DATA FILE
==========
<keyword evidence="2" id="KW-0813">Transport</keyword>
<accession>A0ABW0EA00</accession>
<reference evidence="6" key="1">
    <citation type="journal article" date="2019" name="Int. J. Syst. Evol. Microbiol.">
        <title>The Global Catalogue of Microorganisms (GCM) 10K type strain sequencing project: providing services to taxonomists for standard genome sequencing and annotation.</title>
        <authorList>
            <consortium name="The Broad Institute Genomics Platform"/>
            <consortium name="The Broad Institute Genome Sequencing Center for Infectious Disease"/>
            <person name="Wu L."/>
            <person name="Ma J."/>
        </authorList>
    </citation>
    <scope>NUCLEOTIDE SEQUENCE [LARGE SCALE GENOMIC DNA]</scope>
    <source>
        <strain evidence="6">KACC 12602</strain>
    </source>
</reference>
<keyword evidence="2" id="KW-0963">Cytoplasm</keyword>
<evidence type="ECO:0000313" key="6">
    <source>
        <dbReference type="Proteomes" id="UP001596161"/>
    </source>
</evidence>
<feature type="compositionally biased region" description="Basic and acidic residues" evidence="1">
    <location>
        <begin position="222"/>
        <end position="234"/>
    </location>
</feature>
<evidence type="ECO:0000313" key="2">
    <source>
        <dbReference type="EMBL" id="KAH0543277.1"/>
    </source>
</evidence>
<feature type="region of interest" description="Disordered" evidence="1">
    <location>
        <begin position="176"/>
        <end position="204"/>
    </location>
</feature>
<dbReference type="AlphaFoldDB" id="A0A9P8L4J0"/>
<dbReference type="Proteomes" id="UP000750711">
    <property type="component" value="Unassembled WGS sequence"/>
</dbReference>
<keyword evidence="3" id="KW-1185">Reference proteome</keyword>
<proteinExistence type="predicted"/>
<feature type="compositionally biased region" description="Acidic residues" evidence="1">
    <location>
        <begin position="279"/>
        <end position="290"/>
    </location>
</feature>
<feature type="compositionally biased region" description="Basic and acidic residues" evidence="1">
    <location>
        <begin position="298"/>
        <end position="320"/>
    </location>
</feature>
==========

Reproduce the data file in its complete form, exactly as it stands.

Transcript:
<keyword evidence="2" id="KW-0813">Transport</keyword>
<accession>A0ABW0EA00</accession>
<reference evidence="6" key="1">
    <citation type="journal article" date="2019" name="Int. J. Syst. Evol. Microbiol.">
        <title>The Global Catalogue of Microorganisms (GCM) 10K type strain sequencing project: providing services to taxonomists for standard genome sequencing and annotation.</title>
        <authorList>
            <consortium name="The Broad Institute Genomics Platform"/>
            <consortium name="The Broad Institute Genome Sequencing Center for Infectious Disease"/>
            <person name="Wu L."/>
            <person name="Ma J."/>
        </authorList>
    </citation>
    <scope>NUCLEOTIDE SEQUENCE [LARGE SCALE GENOMIC DNA]</scope>
    <source>
        <strain evidence="6">KACC 12602</strain>
    </source>
</reference>
<keyword evidence="2" id="KW-0963">Cytoplasm</keyword>
<evidence type="ECO:0000313" key="6">
    <source>
        <dbReference type="Proteomes" id="UP001596161"/>
    </source>
</evidence>
<feature type="compositionally biased region" description="Basic and acidic residues" evidence="1">
    <location>
        <begin position="222"/>
        <end position="234"/>
    </location>
</feature>
<evidence type="ECO:0000313" key="2">
    <source>
        <dbReference type="EMBL" id="KAH0543277.1"/>
    </source>
</evidence>
<feature type="region of interest" description="Disordered" evidence="1">
    <location>
        <begin position="176"/>
        <end position="204"/>
    </location>
</feature>
<dbReference type="AlphaFoldDB" id="A0A9P8L4J0"/>
<dbReference type="Proteomes" id="UP000750711">
    <property type="component" value="Unassembled WGS sequence"/>
</dbReference>
<keyword evidence="3" id="KW-1185">Reference proteome</keyword>
<proteinExistence type="predicted"/>
<feature type="compositionally biased region" description="Acidic residues" evidence="1">
    <location>
        <begin position="279"/>
        <end position="290"/>
    </location>
</feature>
<feature type="compositionally biased region" description="Basic and acidic residues" evidence="1">
    <location>
        <begin position="298"/>
        <end position="320"/>
    </location>
</feature>